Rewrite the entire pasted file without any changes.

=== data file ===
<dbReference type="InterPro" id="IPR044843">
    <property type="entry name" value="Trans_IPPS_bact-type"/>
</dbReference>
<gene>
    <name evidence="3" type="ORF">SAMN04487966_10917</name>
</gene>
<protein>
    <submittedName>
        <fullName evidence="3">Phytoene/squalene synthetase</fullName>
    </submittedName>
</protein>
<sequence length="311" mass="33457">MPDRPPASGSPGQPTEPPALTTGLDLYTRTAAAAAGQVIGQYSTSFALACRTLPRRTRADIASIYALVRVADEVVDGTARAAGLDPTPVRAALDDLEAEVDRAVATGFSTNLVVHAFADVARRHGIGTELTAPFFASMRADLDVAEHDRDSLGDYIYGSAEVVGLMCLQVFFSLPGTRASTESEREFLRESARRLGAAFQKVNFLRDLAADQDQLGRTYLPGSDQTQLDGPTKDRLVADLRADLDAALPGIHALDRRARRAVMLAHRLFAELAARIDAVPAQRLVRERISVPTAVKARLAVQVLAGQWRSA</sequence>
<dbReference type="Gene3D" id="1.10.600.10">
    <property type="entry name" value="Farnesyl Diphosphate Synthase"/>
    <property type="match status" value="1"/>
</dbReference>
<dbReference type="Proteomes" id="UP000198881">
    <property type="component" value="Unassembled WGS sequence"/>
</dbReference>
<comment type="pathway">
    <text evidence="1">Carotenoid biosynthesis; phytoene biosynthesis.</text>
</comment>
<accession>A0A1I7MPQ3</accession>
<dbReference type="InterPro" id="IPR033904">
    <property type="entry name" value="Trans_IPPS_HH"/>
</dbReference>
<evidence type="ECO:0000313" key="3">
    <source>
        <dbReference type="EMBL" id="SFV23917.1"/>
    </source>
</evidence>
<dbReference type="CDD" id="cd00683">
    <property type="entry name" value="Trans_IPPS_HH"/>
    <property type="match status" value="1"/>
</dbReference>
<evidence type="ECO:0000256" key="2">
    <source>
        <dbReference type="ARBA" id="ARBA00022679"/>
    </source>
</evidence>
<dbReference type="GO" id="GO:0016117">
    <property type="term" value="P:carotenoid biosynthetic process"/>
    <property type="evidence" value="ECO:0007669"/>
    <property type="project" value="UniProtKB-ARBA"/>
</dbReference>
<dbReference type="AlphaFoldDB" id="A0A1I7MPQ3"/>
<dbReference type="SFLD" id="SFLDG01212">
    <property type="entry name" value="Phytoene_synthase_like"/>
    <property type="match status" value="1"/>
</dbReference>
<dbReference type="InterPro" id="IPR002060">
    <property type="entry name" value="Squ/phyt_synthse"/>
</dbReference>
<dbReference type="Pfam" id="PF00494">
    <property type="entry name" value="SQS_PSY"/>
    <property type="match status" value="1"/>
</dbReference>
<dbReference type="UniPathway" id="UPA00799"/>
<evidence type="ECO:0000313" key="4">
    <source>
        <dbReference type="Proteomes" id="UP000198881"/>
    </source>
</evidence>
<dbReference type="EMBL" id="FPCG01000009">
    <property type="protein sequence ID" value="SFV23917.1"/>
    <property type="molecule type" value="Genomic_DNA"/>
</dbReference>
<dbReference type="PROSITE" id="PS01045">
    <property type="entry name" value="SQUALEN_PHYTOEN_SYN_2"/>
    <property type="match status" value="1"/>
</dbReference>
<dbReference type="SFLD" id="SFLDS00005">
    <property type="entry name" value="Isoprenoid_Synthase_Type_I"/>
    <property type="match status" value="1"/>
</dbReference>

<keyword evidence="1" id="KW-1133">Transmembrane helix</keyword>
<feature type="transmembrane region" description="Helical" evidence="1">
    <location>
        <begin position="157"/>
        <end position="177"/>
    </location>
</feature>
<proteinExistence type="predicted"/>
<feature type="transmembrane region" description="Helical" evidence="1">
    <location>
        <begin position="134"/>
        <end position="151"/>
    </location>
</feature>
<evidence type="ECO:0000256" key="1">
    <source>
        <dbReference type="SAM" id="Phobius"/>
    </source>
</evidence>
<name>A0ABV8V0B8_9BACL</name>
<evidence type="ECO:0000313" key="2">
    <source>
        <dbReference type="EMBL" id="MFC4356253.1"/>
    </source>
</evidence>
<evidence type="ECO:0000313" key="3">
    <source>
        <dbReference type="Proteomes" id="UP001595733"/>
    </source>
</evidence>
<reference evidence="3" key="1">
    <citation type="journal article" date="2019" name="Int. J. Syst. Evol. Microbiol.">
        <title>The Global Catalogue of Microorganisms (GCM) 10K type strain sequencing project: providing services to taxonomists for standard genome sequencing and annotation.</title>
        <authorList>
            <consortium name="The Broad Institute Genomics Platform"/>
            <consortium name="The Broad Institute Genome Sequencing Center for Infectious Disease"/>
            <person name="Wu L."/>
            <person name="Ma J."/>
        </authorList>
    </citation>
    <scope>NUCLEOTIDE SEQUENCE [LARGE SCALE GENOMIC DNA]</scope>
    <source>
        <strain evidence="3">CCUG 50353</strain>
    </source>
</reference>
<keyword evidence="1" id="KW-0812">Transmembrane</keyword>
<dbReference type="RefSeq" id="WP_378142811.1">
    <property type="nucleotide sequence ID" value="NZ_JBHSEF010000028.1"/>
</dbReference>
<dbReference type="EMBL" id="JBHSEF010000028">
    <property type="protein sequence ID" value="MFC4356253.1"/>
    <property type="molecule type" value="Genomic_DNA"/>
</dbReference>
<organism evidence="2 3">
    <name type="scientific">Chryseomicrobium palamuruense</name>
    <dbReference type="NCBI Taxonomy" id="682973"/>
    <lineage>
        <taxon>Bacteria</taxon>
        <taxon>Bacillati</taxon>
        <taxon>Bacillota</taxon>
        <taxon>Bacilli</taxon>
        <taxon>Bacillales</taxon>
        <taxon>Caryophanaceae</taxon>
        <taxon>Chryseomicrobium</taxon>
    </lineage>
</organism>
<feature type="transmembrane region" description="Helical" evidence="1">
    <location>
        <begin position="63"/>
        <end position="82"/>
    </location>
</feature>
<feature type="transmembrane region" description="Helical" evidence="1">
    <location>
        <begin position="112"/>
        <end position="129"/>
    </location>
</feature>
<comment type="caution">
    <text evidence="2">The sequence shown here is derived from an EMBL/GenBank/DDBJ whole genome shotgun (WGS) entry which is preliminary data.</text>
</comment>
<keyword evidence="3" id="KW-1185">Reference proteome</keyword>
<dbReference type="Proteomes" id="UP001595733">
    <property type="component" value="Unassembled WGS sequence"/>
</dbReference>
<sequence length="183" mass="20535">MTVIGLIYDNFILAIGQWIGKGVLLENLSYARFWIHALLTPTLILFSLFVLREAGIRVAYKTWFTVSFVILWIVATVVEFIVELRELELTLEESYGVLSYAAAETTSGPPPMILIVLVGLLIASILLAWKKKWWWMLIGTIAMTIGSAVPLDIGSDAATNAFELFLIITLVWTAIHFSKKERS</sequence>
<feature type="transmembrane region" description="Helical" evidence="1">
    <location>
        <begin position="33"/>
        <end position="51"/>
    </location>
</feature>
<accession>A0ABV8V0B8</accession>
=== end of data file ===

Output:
<dbReference type="InterPro" id="IPR044843">
    <property type="entry name" value="Trans_IPPS_bact-type"/>
</dbReference>
<gene>
    <name evidence="3" type="ORF">SAMN04487966_10917</name>
</gene>
<protein>
    <submittedName>
        <fullName evidence="3">Phytoene/squalene synthetase</fullName>
    </submittedName>
</protein>
<sequence length="311" mass="33457">MPDRPPASGSPGQPTEPPALTTGLDLYTRTAAAAAGQVIGQYSTSFALACRTLPRRTRADIASIYALVRVADEVVDGTARAAGLDPTPVRAALDDLEAEVDRAVATGFSTNLVVHAFADVARRHGIGTELTAPFFASMRADLDVAEHDRDSLGDYIYGSAEVVGLMCLQVFFSLPGTRASTESEREFLRESARRLGAAFQKVNFLRDLAADQDQLGRTYLPGSDQTQLDGPTKDRLVADLRADLDAALPGIHALDRRARRAVMLAHRLFAELAARIDAVPAQRLVRERISVPTAVKARLAVQVLAGQWRSA</sequence>
<dbReference type="Gene3D" id="1.10.600.10">
    <property type="entry name" value="Farnesyl Diphosphate Synthase"/>
    <property type="match status" value="1"/>
</dbReference>
<dbReference type="Proteomes" id="UP000198881">
    <property type="component" value="Unassembled WGS sequence"/>
</dbReference>
<comment type="pathway">
    <text evidence="1">Carotenoid biosynthesis; phytoene biosynthesis.</text>
</comment>
<accession>A0A1I7MPQ3</accession>
<dbReference type="InterPro" id="IPR033904">
    <property type="entry name" value="Trans_IPPS_HH"/>
</dbReference>
<evidence type="ECO:0000313" key="3">
    <source>
        <dbReference type="EMBL" id="SFV23917.1"/>
    </source>
</evidence>
<dbReference type="CDD" id="cd00683">
    <property type="entry name" value="Trans_IPPS_HH"/>
    <property type="match status" value="1"/>
</dbReference>
<evidence type="ECO:0000256" key="2">
    <source>
        <dbReference type="ARBA" id="ARBA00022679"/>
    </source>
</evidence>
<dbReference type="GO" id="GO:0016117">
    <property type="term" value="P:carotenoid biosynthetic process"/>
    <property type="evidence" value="ECO:0007669"/>
    <property type="project" value="UniProtKB-ARBA"/>
</dbReference>
<dbReference type="AlphaFoldDB" id="A0A1I7MPQ3"/>
<dbReference type="SFLD" id="SFLDG01212">
    <property type="entry name" value="Phytoene_synthase_like"/>
    <property type="match status" value="1"/>
</dbReference>
<dbReference type="InterPro" id="IPR002060">
    <property type="entry name" value="Squ/phyt_synthse"/>
</dbReference>
<dbReference type="Pfam" id="PF00494">
    <property type="entry name" value="SQS_PSY"/>
    <property type="match status" value="1"/>
</dbReference>
<dbReference type="UniPathway" id="UPA00799"/>
<evidence type="ECO:0000313" key="4">
    <source>
        <dbReference type="Proteomes" id="UP000198881"/>
    </source>
</evidence>
<dbReference type="EMBL" id="FPCG01000009">
    <property type="protein sequence ID" value="SFV23917.1"/>
    <property type="molecule type" value="Genomic_DNA"/>
</dbReference>
<dbReference type="PROSITE" id="PS01045">
    <property type="entry name" value="SQUALEN_PHYTOEN_SYN_2"/>
    <property type="match status" value="1"/>
</dbReference>
<dbReference type="SFLD" id="SFLDS00005">
    <property type="entry name" value="Isoprenoid_Synthase_Type_I"/>
    <property type="match status" value="1"/>
</dbReference>

<keyword evidence="1" id="KW-1133">Transmembrane helix</keyword>
<feature type="transmembrane region" description="Helical" evidence="1">
    <location>
        <begin position="157"/>
        <end position="177"/>
    </location>
</feature>
<proteinExistence type="predicted"/>
<feature type="transmembrane region" description="Helical" evidence="1">
    <location>
        <begin position="134"/>
        <end position="151"/>
    </location>
</feature>
<evidence type="ECO:0000256" key="1">
    <source>
        <dbReference type="SAM" id="Phobius"/>
    </source>
</evidence>
<name>A0ABV8V0B8_9BACL</name>
<evidence type="ECO:0000313" key="2">
    <source>
        <dbReference type="EMBL" id="MFC4356253.1"/>
    </source>
</evidence>
<evidence type="ECO:0000313" key="3">
    <source>
        <dbReference type="Proteomes" id="UP001595733"/>
    </source>
</evidence>
<reference evidence="3" key="1">
    <citation type="journal article" date="2019" name="Int. J. Syst. Evol. Microbiol.">
        <title>The Global Catalogue of Microorganisms (GCM) 10K type strain sequencing project: providing services to taxonomists for standard genome sequencing and annotation.</title>
        <authorList>
            <consortium name="The Broad Institute Genomics Platform"/>
            <consortium name="The Broad Institute Genome Sequencing Center for Infectious Disease"/>
            <person name="Wu L."/>
            <person name="Ma J."/>
        </authorList>
    </citation>
    <scope>NUCLEOTIDE SEQUENCE [LARGE SCALE GENOMIC DNA]</scope>
    <source>
        <strain evidence="3">CCUG 50353</strain>
    </source>
</reference>
<keyword evidence="1" id="KW-0812">Transmembrane</keyword>
<dbReference type="RefSeq" id="WP_378142811.1">
    <property type="nucleotide sequence ID" value="NZ_JBHSEF010000028.1"/>
</dbReference>
<dbReference type="EMBL" id="JBHSEF010000028">
    <property type="protein sequence ID" value="MFC4356253.1"/>
    <property type="molecule type" value="Genomic_DNA"/>
</dbReference>
<organism evidence="2 3">
    <name type="scientific">Chryseomicrobium palamuruense</name>
    <dbReference type="NCBI Taxonomy" id="682973"/>
    <lineage>
        <taxon>Bacteria</taxon>
        <taxon>Bacillati</taxon>
        <taxon>Bacillota</taxon>
        <taxon>Bacilli</taxon>
        <taxon>Bacillales</taxon>
        <taxon>Caryophanaceae</taxon>
        <taxon>Chryseomicrobium</taxon>
    </lineage>
</organism>
<feature type="transmembrane region" description="Helical" evidence="1">
    <location>
        <begin position="63"/>
        <end position="82"/>
    </location>
</feature>
<feature type="transmembrane region" description="Helical" evidence="1">
    <location>
        <begin position="112"/>
        <end position="129"/>
    </location>
</feature>
<comment type="caution">
    <text evidence="2">The sequence shown here is derived from an EMBL/GenBank/DDBJ whole genome shotgun (WGS) entry which is preliminary data.</text>
</comment>
<keyword evidence="3" id="KW-1185">Reference proteome</keyword>
<dbReference type="Proteomes" id="UP001595733">
    <property type="component" value="Unassembled WGS sequence"/>
</dbReference>
<sequence length="183" mass="20535">MTVIGLIYDNFILAIGQWIGKGVLLENLSYARFWIHALLTPTLILFSLFVLREAGIRVAYKTWFTVSFVILWIVATVVEFIVELRELELTLEESYGVLSYAAAETTSGPPPMILIVLVGLLIASILLAWKKKWWWMLIGTIAMTIGSAVPLDIGSDAATNAFELFLIITLVWTAIHFSKKERS</sequence>
<feature type="transmembrane region" description="Helical" evidence="1">
    <location>
        <begin position="33"/>
        <end position="51"/>
    </location>
</feature>
<accession>A0ABV8V0B8</accession>